Many hopeful parents-to-be had to put fertility treatments on hold during the COVID-19 pandemic, but maybe that’s not you. You’ve been faithfully doing those injections, and your body is riding that gonadotropins rollercoaster.

Should you still get the vaccine? Minkin says this is another unknown simply because of a lack of data, but again this isn’t a sign that the vaccine is off the table.

The lack of data goes both ways, she says. There’s no evidence that being on hormones will affect how your body handles a vaccine AND there’s no known evidence that taking the vaccine can affect your treatments either.

Do we know anything about the COVID-19 vaccine?

We have thrown a lot of “we just don’t know” at you. So what the heck do we know?

Well, we know that the COVID-19 shot is an mRNA vaccine, rather than a live virus vaccine. That means:

  • It doesn’t affect your genes. Any time scientists go poking around the human DNA strand, folks get nervous (and hey, we get it). But the one letter difference between RNA and DNA is a biggie — an mRNA or messenger ribonucleic acid vaccine never enters the nucleus of human cells. That means your basic DNA will not be changed if you choose to get the vaccine.
  • The effect of mRNA vaccines on a fetus has been evaluated: And the folks at the Society for Maternal Fetal Medicine say the risk from an mRNA vaccine to a fetus is “very low.”
  • It’s similar to the make-up of vaccines for influenza, Zika, and rabies: According to the CDC, this is definitely not the first use of mRNA in the vaccine world.
  • It has undergone testing by the Food and Drug Administration: The FDA gave the Pfizer coronavirus vaccine a thumbs up for emergency use, but only after doing what they call a “benefit-risk assessment.” That means the experts at the FDA evaluated every bit of information from the company’s clinical trials. They’re expected to do the same for other pharma companies and their vaccine trials too.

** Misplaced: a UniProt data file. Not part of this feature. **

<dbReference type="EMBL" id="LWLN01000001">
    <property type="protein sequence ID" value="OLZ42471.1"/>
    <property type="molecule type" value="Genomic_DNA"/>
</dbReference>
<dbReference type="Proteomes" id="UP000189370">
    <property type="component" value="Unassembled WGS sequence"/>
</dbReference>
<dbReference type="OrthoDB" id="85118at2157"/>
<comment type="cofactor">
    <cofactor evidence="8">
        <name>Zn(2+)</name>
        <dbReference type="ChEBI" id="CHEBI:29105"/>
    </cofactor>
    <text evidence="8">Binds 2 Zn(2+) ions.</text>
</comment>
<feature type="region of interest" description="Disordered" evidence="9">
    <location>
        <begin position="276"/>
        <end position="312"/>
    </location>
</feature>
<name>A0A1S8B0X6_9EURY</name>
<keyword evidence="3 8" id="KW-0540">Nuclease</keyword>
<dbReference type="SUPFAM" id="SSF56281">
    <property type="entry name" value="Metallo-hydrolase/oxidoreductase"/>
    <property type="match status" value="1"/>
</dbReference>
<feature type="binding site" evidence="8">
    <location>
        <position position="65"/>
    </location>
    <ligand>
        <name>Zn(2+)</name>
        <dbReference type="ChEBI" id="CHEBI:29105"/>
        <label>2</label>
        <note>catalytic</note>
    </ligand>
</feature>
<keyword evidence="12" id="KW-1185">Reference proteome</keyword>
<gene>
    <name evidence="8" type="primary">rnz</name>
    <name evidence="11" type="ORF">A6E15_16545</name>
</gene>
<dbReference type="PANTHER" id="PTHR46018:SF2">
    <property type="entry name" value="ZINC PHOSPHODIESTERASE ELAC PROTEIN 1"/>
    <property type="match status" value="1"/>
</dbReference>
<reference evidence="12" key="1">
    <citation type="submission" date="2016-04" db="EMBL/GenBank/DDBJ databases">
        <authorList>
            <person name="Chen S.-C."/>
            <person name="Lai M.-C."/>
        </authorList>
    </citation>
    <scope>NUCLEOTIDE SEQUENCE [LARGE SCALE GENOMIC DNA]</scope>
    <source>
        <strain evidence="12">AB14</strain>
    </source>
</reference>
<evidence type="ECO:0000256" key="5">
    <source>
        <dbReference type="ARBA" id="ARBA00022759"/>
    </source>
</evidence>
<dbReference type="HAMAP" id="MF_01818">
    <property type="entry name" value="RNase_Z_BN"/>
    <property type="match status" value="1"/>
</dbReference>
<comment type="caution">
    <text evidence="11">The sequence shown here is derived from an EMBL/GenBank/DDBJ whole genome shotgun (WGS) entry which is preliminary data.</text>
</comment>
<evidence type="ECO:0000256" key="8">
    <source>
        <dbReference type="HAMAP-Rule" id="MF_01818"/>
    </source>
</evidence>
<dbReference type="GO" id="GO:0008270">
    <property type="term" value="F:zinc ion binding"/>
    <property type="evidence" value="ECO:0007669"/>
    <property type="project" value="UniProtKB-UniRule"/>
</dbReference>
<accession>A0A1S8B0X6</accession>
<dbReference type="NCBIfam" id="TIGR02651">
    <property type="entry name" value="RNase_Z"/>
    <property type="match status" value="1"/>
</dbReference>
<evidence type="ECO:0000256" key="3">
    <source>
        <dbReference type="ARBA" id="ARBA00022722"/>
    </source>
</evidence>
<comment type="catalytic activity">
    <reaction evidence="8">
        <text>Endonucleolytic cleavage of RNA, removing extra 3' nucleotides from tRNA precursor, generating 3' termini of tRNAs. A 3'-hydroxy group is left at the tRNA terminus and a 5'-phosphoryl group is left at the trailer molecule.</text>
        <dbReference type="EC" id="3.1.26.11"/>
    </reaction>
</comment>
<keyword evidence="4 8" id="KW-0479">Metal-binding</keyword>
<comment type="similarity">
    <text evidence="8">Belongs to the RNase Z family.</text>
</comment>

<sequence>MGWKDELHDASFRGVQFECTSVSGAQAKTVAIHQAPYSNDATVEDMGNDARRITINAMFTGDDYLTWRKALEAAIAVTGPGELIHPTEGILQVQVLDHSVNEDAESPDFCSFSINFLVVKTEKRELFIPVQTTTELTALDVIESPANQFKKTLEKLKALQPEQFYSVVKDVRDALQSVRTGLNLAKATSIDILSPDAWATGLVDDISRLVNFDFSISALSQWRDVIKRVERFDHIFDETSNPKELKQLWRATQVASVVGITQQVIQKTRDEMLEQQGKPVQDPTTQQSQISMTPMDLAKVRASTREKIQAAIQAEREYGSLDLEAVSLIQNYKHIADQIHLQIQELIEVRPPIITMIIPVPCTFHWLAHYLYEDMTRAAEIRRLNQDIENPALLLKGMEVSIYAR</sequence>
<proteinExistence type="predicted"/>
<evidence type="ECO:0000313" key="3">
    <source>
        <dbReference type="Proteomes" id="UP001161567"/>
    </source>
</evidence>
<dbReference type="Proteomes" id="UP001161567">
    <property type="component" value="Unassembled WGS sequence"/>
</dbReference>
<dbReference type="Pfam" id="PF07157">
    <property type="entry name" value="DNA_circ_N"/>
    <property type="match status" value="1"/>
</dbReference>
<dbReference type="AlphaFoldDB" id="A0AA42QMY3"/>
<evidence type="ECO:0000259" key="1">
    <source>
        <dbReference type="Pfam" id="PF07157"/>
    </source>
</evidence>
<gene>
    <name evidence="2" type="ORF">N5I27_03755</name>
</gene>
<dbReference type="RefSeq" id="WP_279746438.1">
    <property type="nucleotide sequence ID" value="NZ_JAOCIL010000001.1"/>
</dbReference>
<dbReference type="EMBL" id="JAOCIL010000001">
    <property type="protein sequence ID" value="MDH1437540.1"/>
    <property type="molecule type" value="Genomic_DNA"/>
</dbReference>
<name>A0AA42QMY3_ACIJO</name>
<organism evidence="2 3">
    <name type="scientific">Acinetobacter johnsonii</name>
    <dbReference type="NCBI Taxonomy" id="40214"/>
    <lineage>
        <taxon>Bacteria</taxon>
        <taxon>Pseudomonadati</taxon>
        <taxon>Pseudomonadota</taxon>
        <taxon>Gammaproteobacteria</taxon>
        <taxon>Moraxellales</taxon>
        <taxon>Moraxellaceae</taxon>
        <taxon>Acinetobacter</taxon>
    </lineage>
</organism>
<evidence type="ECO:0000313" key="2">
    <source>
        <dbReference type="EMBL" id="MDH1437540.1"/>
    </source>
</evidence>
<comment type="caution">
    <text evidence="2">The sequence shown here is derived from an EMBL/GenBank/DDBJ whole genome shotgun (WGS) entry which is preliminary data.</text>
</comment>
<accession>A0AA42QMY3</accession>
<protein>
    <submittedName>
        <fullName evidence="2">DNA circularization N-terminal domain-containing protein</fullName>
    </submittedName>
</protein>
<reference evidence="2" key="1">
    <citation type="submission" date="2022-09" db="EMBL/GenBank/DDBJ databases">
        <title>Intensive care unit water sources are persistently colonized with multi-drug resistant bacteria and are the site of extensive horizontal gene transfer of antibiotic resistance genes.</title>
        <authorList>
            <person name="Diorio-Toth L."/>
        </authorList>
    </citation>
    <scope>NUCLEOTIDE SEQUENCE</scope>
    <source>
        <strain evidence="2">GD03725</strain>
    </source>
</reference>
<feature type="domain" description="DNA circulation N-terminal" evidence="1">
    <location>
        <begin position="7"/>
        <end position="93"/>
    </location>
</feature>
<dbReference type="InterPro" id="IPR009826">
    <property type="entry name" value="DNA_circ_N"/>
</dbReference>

When will we have some data?

Now that vaccines are being administered, researchers are already kicking off studies to get more information about the effects of the vaccine on the body, and that includes fertility concerns. Here’s what’s on tap:

  • Experts at the American Society for Reproductive Medicine have called on doctors to encourage more patients to participate in vaccine trials and post marketing surveillance.
  • Scientists are already looking to see if the vaccine affects a man’s semen and for how long.
  • Although pregnant women weren’t sought out for vaccine trials, there have been some reported pregnancies in women involved, and the pharmaceutical companies are tracking them. The Moderna trial, for example, ended up including 13 women who have gotten pregnant along the way — six who had the vaccine and seven who were in the placebo group.

What about THAT article?

But wait a second, what about that article you saw all over everyone’s Facebook feed claiming a link between the vaccine and fertility? The one warning you that the vaccine is “female sterilization”?

The article showed up as a screenshot on Facebook in early December, seemingly pulled from a blog called “Health and Money News.” In it, you’ll see claims that the COVID-19 vaccine is “training the female body to attack syncytin-1,” a spike protein that’s part of the building of placenta, which would result in “female sterilization.”

That sounds frightening, we know. But it’s also fake news.

Minkin sums the viral article up in one pretty clear word: “bogus.” As for all the details the article goes into about spike proteins and syncytin-1, the Yale professor says it’s got no “significant scientific validity.” There you have it.

Bottom line

As of right now, there just isn’t a lot of clinical data or guidance to be found. You’re caught between a rock and a hard place, and we know it’s scary!

If you’re on your fertility journey and considering whether or not you should get vaccinated against COVID-19, we suggest you ignore the bogus myths and go directly to your doctor’s office. They’ll be able to help you plan out the best path forward.

Jeanne Sager

Jeanne Sager is a writer and photographer from upstate New York. She's strung words together for The New York Times, The Atlantic, The Washington Post, and more.